The high annual rate of land degradation has assumed alarming proportions, draft report
Draft Bhutan Environment Outlook, 2012: It will only take 72 years to degrade all the land in the country, if land degradation continues at the current rate, the draft Bhutan Environment Outlook, 2012, states.
Land is degrading at 1.4 percent annually, the draft outlook by the National Environment Commission states, and the area of degraded forest in Bhutan has increased by more than seven times, from 32,356 hectares (ha) in 2004 to 236,700ha in 2007. “Land degradation is at 1.5 percent a year, and reforestation is at about 0.11 percent a year,” the draft states.
“This leaves a gap of about 1.4 percent annual degradation rate, which is quite alarming.”
Land degradation is defined as the decline in its capacity to sustain agro-forestal and other biotic production and diversity due to human activity. About 70 percent of Bhutan is forest cover, and less than three percent is cultivated agricultural land.
According to the draft, rapid socio-economic development and increased population lead to intervention of immediate and ad hoc plans and, in most cases, such plans are “detrimental to land in terms of sustainability.”
The draft outlook reported that, each year, a large amount of prime agricultural and government reserved forest (GRF) land has been converted to accommodate various developmental activities.
Records with the land commission and the agriculture ministry showed that, in 2007-08, about 470.8ha of prime agricultural land was converted to “other” forms of land use; in 2008-09, Bhutan lost 773.145ha of prime agricultural land.
“This translates to 193 and 380 times more conversion just in a year, compared to the average 1997–2007 figure of 16 ha,” the draft pointed out.
In the past three years, a total of 22,235.34 acres of GRF land have been allotted for construction of schools, hospitals, rural electrification and farm roads. Of the total GRF land allotment for 2008-11, about 45 percent were allotted for construction of transmission lines and roads. Mining and quarrying, pasture development and power projects, it stated, have also contributed in reduction of total forest cover over the years.
Among the parks, Thrumshingla National Park has lost the maximum GRF land, more than 600 acres, to road construction and power transmission lines from July 2008 to June 2011.
As a result of this conversion, the average annual change in forest cover, during 2010-11, is about 0.11 percent of the total forest cover, which amounts to about 341.6km2 and is bigger than the previous two years.
“It is apparent that loss of agriculture land is likely to escalate in the near future, with development penetrating in all major settlements and establishment or expansion of urban areas,” the draft stated.
Bhutan, which, in the past few years, has begun to look like a huge construction site, given the boom in construction industry, has also seen an alarming increase in timber demand.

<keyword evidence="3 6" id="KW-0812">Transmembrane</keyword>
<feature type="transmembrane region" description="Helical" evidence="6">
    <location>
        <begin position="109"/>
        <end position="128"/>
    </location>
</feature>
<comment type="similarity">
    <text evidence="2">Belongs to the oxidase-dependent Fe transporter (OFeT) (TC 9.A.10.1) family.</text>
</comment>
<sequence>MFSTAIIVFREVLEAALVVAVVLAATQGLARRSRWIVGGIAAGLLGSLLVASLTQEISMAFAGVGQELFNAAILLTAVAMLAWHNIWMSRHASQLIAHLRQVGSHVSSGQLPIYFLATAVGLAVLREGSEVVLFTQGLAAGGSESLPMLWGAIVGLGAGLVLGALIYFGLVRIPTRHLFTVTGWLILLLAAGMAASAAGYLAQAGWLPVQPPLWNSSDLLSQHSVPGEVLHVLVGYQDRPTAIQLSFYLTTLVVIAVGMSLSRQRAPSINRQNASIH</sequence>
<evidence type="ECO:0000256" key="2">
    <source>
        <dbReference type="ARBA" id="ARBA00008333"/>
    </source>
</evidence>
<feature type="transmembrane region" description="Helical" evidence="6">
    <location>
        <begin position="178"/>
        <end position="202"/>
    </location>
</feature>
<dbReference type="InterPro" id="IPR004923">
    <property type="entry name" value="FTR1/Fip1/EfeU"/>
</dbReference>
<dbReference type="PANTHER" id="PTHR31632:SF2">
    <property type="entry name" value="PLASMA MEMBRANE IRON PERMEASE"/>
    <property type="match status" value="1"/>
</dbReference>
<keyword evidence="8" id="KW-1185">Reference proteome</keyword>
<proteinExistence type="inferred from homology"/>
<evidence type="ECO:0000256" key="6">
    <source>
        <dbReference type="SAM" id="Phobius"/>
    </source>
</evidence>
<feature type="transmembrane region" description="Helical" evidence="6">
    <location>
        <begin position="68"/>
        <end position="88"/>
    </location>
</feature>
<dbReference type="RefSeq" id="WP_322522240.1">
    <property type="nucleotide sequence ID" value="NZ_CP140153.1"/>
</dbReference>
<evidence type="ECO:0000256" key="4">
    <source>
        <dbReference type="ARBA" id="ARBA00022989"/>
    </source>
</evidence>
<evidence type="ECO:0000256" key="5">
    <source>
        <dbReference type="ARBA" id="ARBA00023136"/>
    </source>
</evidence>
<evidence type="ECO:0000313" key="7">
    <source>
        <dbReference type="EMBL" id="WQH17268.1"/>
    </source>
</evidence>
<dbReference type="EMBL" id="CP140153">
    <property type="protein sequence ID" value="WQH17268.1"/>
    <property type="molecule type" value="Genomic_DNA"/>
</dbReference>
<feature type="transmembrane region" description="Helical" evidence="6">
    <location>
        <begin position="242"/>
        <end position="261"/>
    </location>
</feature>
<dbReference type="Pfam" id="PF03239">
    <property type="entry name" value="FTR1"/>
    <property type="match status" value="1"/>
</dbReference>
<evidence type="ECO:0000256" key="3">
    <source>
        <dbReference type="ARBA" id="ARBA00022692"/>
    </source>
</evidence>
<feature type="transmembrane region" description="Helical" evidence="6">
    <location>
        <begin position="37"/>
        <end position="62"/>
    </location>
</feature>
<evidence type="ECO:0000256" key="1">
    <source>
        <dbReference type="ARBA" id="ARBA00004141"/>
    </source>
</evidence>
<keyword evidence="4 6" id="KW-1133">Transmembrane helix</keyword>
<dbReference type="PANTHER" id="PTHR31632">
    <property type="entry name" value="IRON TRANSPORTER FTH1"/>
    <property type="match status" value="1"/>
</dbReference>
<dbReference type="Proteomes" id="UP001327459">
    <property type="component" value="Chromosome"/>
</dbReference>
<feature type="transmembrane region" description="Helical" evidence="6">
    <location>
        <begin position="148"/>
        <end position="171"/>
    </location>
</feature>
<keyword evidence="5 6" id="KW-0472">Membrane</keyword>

The draft highlighted that a 2011 study by the department of forests and park services found that, in the next five years, about a 1.85Mcft demand-supply gap of timber would confront the market.
This means, increased pressure will be exerted on forest resources to meet the demand for wood, and “therefore, extraction of wood by “ad hoc” means from forests is possible to meet the high demand,” the draft states.
“An estimated 54.4 percent of the country’s forest is unsuitable for timber production, downsizing the productive area to only 16.8 percent of the total area,” the draft report stated.
It was also found that the rate of removal of forest products today exceeds the rate of replacement, causing early exhaustion of forest stocks.
Bhutan has also lost its biodiversity at an increasing rate to increased infrastructure development. Many hydropower projects, road construction, mining and quarrying pose serious threats to Bhutan’s flora and fauna, the draft states.
There are 67 mines and quarries, operating on a total land area of 1404.94ha in the country today. Mining operations have direct physical impact on the landscape, because cutting of slopes and excavation work cause changes in slope that may lead to soil erosion, increased run-off, and exposure to potentially reactive natural materials.
Bhutan’s economy grew at an average of 8.7 percent year between 2005 and 2010, and was ranked second in South Asia and ninth in the world. In 2011, Bhutan had a total road network of 8,381.61km, almost double 2007’s figure of 4,349km. In the Tenth Plan alone, around 4,444km of farm roads were cut across the country.
While the main water pollutants are surface drainage, grey water sullage from domestic households, and uncontrolled seepage or overflow from septic tanks and pipes entering watercourses in urban centres, Bhutan’s water resources are still in a very good state, the draft outlook stated.
“Air quality in Bhutan at the moment is relatively pristine,” the draft states. However, sources of pollution are also on the rise, and the outlook recommends that it may be timely to revise emission standards.
National Environment Commission secretary, Dr Ugyen Tshewang, said all activities take place within the threshold of the strict guiding principles that have been put in place. “We take pride in our environment’s state and our main concern is to make this sustainable,” he said. “Infrastructure development, like roads, is also of paramount importance to our people.”
By Sonam Pelden | Thimphu